Sept 11 sparks culture change

Employers
are being told to respond to a fundamental change in staff attitudes towards
work in the aftermath of 11 September.

Speakers
at the CIPD national conference told delegates that the terrorist attack on the
World Trade Center means organisations will have to reassess the way they
motivate employees.

Lynne
Fisher, director of diversity at Citigroup, said staff have increasingly
started to focus on their ability to balance their work and home lives
following the terrorist attack, which caused 16,000 employees in its New York
office to be relocated.

The
investment bank, which employs 1,000 people who earn  £1m a year including bonuses, is to extend a successful
home-working pilot scheme to help it retain its top performers.

"We
have noticed a sombre mood among employees since 11 September. Talk of burnout
is much more on the agenda with employees more reflective about their life and
contribution," said Fisher.

A
concierge service and sabbaticals for staff are ideas also being explored by
the firm.

Computer
giant Microsoft is also placing more emphasis on work-life balance to help it
keep its highest earners, after a staff survey revealed two-thirds of staff
felt their lives were too work-orientated.

Helen
Duguid, head of great leaders at Microsoft, explained, "Now the world is
changing employees are thinking about their life legacy."

Professor
of leadership at Harvard Business School, Robert Kaplan, told delegates it is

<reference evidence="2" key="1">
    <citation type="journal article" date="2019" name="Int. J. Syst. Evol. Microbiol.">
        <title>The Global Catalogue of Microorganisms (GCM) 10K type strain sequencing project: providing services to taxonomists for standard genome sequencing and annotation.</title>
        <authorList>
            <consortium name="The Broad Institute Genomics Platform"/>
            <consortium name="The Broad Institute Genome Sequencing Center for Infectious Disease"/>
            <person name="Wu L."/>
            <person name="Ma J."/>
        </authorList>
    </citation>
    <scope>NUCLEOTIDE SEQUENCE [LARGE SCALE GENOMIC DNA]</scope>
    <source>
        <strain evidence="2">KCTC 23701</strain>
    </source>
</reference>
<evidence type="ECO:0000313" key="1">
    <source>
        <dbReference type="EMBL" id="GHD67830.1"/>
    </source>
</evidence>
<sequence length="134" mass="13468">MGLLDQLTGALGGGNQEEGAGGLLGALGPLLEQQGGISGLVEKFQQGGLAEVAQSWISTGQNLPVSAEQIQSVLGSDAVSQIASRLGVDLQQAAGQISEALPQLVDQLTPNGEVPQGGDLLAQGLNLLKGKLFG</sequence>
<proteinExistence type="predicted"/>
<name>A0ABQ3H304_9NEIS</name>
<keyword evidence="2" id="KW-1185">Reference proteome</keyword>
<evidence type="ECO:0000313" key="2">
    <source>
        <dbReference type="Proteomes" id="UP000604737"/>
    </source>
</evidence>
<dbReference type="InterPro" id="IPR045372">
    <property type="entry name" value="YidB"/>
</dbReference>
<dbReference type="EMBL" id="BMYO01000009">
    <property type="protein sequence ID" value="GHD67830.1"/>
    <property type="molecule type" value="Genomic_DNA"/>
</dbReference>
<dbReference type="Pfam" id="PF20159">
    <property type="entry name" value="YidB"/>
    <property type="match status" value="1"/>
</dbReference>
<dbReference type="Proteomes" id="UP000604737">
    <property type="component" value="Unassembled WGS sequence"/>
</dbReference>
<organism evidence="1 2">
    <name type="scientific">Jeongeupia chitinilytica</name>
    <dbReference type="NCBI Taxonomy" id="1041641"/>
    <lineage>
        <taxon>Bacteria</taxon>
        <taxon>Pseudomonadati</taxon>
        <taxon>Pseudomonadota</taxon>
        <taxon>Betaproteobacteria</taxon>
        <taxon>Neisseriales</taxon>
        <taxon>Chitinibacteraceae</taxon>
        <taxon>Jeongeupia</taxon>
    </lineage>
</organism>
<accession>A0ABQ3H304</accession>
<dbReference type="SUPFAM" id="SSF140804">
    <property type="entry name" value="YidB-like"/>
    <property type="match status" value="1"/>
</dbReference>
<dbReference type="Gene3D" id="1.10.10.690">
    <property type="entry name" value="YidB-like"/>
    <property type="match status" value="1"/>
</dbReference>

vital to involve staff with the aims of the business.

"It’s
now going to be even more important for companies to tell their employees why
they are there," he said.

"Staff
want to feel that coming to work everyday is contributing to the organisation
and the work they are doing is important. They need to feel that they are
contributing to something."

By Ben Willmott

Feedback

What
have been the effects of 11 September on HR?

John
Philpott, chief economist at the CIPD


"It has clearly changed the mindset of organisations and humanised
relations between employers and staff. In the aftermath, CEOs are viewing their
employees as real people.

"There
are also issues with surveillance which could make work life more difficult.

"Immediately
following 11 September the global economy fell but the chances of recovery have
improved due to spending and interest rate cuts by governments."

Catherine
Hunter, HR manager, Business Link Tees Valley

"With
all the worries about anthrax we decided to arrange a seminar for people
working at the front end of the company.

"A
security expert from the local chamber of commerce came along to give people
some guidelines for dealing with packages and how to spot suspicious mail
without opening it."

David
Fellows, Director of HR Policy, Systems and Operations Norwich Union Life

"Being
in insurance we thought it was important to put people’s minds at rest by
letting then know that it hadn’t affected us financially.

"We
have updated people on our security procedures and reminded them to be
vigilant. We’ve also sent out a note explaining how to handle bomb calls."

Shirley
Borrett, Managing Consultant TPS Consulting

"I
do a lot of consulting on flexible work and have noticed more people are
looking into the idea of home working.

"The
whole idea of disaster recovery has also started to grab people’s attention in
a far more real way. As have the implications on health and safety issues and
corporate liability."

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